I view my role in every place I’ve been as a steward of the program, and I think your success is if you leave the place better than when you came. That’s not a measure of personal success; it’s not a measure for a for-profit company but for a not-for-profit organization. I think there is a level of stewardship that is greater than in other areas, and I think that your responsibility is to improve the institution.

Published in Houston
Thursday, 31 March 2011 20:01

Lisa Epifani weighs in on Energy industry

Every industry constantly searches for the next thing to alter and improve how business is done. For Houston and the energy industry, that thing is clean technology. Lisa Epifani, an expert in the energy field, explains how it is bringing change to the energy capital.

Leading the energy industry

Houston will be a great leader in the clean tech world. Texas is super lucky to have great resources for wind and solar energy, and Texas has been harnessing those newer and renewable resources.

Clean tech versus oil and gas

It’s obvious that oil and gas are going to be a major part of the portfolio for a long time. We have to acknowledge that and be realistic about the tradeoffs as we transition to cleaner and cleaner fuels. Houston is positioned well, given its knowledge of the energy industry and its geographical location. Texas is a very attractive location for a number of headquarters. Houston is an attractive place for companies to come with its lower taxes and larger labor base.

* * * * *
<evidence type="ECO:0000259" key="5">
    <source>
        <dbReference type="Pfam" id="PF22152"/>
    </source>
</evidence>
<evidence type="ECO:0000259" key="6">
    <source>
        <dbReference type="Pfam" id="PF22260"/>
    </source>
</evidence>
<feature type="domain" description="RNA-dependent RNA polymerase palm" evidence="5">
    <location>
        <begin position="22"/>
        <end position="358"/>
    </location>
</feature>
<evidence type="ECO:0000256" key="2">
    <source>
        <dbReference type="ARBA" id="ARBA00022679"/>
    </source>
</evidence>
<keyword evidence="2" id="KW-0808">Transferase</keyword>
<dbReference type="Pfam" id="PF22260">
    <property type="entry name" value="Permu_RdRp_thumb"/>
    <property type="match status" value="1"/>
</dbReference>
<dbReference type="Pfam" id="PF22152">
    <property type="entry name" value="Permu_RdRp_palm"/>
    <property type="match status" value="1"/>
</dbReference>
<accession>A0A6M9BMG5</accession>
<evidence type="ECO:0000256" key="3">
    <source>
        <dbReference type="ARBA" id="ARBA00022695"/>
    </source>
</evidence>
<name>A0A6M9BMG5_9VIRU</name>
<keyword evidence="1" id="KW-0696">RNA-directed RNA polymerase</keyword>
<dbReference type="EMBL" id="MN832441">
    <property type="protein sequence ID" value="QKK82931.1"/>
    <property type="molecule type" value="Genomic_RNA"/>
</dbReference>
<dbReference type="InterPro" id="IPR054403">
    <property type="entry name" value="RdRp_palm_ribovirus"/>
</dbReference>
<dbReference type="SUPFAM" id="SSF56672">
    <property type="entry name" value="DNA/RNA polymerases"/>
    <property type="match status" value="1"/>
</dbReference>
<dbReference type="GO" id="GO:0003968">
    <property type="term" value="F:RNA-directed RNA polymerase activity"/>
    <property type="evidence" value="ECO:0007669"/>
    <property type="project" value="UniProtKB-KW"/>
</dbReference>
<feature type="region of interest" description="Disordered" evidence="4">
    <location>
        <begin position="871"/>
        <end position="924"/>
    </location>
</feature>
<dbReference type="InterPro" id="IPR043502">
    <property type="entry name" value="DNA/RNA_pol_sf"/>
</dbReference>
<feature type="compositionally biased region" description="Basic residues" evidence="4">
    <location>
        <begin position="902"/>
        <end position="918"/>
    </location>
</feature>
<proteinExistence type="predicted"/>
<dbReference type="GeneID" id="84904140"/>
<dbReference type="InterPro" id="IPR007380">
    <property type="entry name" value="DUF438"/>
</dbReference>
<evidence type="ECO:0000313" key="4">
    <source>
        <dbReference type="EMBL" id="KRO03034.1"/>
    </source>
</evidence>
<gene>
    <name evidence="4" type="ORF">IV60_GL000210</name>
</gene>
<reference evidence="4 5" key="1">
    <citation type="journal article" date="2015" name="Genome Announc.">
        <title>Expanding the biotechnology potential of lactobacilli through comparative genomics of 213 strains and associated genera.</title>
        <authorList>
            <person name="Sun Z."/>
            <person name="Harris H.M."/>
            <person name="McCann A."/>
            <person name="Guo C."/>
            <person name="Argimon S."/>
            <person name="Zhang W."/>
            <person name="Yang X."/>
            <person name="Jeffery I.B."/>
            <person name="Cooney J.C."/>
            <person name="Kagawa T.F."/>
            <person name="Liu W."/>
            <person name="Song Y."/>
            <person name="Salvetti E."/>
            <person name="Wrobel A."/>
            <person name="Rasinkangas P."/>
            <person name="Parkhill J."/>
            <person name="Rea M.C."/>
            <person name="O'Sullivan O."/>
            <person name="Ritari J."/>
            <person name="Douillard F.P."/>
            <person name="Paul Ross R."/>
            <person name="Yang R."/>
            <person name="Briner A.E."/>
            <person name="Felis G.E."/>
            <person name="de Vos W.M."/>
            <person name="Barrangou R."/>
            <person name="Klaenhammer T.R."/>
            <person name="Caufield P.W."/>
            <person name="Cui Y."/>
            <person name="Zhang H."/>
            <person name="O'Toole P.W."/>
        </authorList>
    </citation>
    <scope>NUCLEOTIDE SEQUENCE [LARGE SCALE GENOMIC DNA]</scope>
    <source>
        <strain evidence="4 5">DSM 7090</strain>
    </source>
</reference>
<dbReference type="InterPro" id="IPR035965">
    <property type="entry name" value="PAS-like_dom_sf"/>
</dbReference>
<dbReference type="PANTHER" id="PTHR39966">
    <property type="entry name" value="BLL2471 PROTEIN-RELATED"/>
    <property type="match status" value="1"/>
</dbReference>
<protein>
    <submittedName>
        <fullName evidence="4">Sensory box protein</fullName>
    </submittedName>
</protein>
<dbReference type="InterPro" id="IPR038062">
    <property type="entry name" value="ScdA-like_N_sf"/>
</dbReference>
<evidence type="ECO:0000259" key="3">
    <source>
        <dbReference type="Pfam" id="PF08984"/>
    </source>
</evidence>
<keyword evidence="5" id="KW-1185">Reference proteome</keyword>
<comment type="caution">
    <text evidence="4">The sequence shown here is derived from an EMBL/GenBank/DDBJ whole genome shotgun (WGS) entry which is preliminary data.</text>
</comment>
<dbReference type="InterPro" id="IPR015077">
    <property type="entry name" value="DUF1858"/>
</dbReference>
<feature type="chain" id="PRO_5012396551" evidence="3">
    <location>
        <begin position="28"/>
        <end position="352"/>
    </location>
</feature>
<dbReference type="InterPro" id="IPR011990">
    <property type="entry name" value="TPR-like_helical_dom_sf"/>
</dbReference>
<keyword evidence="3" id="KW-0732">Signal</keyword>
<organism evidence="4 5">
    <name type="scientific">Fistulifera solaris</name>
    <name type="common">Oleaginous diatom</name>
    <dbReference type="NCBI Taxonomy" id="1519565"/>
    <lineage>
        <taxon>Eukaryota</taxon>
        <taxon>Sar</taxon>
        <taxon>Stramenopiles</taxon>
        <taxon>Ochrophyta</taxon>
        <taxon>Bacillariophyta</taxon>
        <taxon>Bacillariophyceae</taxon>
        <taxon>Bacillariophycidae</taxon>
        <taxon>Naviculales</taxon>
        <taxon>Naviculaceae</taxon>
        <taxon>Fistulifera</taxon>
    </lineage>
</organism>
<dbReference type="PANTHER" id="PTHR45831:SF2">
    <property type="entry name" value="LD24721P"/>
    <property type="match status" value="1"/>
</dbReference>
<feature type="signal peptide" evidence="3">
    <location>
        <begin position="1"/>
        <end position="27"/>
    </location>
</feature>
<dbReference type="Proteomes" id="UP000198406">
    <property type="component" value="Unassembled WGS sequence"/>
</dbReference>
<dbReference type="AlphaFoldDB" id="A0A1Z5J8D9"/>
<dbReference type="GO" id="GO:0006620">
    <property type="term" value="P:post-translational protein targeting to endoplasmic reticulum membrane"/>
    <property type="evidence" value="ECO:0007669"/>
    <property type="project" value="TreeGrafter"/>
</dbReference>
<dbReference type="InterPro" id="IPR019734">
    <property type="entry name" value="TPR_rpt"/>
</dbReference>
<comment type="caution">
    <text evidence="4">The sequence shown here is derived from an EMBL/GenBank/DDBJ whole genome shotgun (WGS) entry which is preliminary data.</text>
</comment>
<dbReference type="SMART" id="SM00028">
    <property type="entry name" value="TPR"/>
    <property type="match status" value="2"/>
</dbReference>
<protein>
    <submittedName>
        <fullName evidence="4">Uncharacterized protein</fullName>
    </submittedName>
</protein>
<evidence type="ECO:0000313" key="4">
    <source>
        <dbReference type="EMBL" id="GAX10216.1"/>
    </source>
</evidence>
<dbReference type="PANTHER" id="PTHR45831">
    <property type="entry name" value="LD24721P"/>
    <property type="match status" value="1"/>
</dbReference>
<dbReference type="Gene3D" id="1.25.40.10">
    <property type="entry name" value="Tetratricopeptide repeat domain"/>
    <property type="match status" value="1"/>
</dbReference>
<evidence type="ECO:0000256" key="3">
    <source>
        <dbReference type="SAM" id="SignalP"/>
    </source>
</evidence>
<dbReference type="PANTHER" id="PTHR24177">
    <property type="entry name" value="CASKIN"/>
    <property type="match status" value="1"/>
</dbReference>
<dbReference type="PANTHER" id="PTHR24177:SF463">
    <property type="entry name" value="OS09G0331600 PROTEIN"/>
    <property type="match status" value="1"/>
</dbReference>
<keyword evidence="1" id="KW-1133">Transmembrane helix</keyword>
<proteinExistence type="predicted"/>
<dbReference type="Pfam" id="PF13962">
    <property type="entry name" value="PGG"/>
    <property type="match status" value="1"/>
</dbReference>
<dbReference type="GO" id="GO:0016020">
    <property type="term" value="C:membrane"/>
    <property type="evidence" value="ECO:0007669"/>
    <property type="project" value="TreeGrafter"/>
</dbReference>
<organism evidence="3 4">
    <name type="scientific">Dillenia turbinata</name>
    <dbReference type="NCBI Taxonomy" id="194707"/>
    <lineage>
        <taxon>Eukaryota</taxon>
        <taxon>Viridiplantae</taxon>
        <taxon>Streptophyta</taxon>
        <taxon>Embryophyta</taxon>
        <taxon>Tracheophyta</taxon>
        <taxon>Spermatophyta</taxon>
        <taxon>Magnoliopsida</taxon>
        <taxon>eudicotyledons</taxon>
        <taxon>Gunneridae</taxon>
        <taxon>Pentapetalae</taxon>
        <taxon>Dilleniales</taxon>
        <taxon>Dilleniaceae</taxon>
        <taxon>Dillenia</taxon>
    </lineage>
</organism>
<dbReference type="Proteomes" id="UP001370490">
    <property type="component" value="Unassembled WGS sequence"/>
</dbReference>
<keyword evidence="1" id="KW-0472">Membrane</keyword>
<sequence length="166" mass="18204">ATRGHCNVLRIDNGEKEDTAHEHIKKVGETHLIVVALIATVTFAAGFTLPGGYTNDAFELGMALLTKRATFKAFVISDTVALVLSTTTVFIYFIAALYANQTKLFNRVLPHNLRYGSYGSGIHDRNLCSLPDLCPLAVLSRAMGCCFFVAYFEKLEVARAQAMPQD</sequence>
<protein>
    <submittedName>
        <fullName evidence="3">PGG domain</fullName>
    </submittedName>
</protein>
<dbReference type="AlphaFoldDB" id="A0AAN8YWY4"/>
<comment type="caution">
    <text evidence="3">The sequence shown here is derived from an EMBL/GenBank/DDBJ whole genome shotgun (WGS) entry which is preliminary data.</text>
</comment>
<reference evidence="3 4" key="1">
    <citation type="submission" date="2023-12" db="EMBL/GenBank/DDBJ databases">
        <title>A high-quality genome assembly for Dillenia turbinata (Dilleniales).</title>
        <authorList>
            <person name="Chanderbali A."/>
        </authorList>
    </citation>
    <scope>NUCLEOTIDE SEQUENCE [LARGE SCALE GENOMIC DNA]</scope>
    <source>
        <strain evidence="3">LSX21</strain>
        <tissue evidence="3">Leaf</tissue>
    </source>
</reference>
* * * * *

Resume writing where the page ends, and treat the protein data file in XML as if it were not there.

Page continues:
Regulation in the pipeline

EPA regulations are coming down the track requiring cleaner energy. Companies are going to have to find ways to meet their production demands using cleaner technologies.

Oil and gas companies accept the reality that our economy is turning toward more carbon constraint. The traditional oil and gas companies are going to start making investments in clean energy, particularly as we see tax incentives, different policies, or perhaps something like a national clean energy standard calling for a greater use of those. These companies have money to invest in the energy industry and are going to position themselves to play across the full spectrum of resources.